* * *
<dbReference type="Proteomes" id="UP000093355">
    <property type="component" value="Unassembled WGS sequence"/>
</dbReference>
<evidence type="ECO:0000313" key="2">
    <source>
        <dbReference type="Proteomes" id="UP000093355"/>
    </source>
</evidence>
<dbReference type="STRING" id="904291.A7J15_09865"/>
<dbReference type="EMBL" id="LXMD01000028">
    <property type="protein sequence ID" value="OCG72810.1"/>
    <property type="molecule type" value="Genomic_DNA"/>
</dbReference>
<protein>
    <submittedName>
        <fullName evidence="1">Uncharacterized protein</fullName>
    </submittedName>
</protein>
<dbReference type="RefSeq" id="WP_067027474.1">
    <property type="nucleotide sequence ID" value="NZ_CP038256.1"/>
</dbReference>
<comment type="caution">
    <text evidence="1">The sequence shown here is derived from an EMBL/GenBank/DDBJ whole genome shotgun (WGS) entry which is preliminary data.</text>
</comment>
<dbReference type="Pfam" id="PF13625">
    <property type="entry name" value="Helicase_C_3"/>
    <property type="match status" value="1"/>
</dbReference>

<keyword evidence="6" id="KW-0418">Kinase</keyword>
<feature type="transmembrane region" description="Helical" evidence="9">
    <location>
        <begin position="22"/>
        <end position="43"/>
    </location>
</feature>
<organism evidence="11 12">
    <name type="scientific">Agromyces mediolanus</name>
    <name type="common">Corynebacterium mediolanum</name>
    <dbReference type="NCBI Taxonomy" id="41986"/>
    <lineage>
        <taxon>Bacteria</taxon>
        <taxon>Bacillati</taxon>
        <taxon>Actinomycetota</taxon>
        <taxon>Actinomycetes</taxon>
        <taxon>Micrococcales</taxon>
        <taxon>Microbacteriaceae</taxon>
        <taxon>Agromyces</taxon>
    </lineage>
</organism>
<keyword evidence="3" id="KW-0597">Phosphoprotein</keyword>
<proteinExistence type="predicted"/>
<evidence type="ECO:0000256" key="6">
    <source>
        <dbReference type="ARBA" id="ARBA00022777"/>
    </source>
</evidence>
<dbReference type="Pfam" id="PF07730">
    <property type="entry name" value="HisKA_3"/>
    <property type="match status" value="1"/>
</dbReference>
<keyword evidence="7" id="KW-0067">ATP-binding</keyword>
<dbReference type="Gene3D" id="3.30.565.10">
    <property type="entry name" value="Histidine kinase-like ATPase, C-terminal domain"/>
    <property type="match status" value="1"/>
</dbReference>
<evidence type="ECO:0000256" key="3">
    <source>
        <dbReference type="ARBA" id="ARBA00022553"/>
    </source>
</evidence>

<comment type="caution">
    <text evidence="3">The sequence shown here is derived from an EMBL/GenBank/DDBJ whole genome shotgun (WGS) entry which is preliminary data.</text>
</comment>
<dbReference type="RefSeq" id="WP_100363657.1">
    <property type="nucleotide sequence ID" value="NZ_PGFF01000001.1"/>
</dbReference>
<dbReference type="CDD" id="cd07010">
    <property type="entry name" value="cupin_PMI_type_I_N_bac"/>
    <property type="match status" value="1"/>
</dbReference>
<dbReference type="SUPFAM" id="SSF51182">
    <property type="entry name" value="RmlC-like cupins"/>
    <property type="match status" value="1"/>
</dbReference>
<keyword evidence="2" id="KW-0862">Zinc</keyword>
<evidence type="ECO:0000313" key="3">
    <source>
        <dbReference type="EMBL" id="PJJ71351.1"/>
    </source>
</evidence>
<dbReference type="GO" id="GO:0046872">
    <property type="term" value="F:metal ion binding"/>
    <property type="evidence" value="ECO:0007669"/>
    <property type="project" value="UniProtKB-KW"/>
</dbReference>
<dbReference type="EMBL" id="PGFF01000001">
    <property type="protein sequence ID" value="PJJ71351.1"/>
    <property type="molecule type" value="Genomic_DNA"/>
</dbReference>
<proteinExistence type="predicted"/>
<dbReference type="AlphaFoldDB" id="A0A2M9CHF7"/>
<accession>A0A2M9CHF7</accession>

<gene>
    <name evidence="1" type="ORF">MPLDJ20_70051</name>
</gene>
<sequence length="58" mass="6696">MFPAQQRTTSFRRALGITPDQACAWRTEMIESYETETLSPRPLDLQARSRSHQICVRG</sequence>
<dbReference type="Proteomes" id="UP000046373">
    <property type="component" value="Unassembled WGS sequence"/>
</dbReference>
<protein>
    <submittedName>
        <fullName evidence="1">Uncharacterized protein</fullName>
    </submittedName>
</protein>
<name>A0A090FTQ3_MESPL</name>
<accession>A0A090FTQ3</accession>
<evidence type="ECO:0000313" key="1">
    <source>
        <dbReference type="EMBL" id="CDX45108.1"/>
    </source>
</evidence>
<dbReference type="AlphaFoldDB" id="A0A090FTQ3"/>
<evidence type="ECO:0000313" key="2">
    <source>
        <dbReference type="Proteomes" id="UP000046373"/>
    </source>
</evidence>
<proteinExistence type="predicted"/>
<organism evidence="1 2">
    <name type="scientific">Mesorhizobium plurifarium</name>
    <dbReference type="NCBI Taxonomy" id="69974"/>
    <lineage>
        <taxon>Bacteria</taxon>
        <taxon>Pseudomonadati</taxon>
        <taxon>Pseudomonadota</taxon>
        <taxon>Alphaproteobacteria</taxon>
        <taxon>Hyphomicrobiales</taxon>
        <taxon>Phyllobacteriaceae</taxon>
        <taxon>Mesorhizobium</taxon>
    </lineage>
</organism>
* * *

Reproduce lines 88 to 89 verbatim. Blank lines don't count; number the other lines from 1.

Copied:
        <dbReference type="EMBL" id="PJJ71351.1"/>
    </source>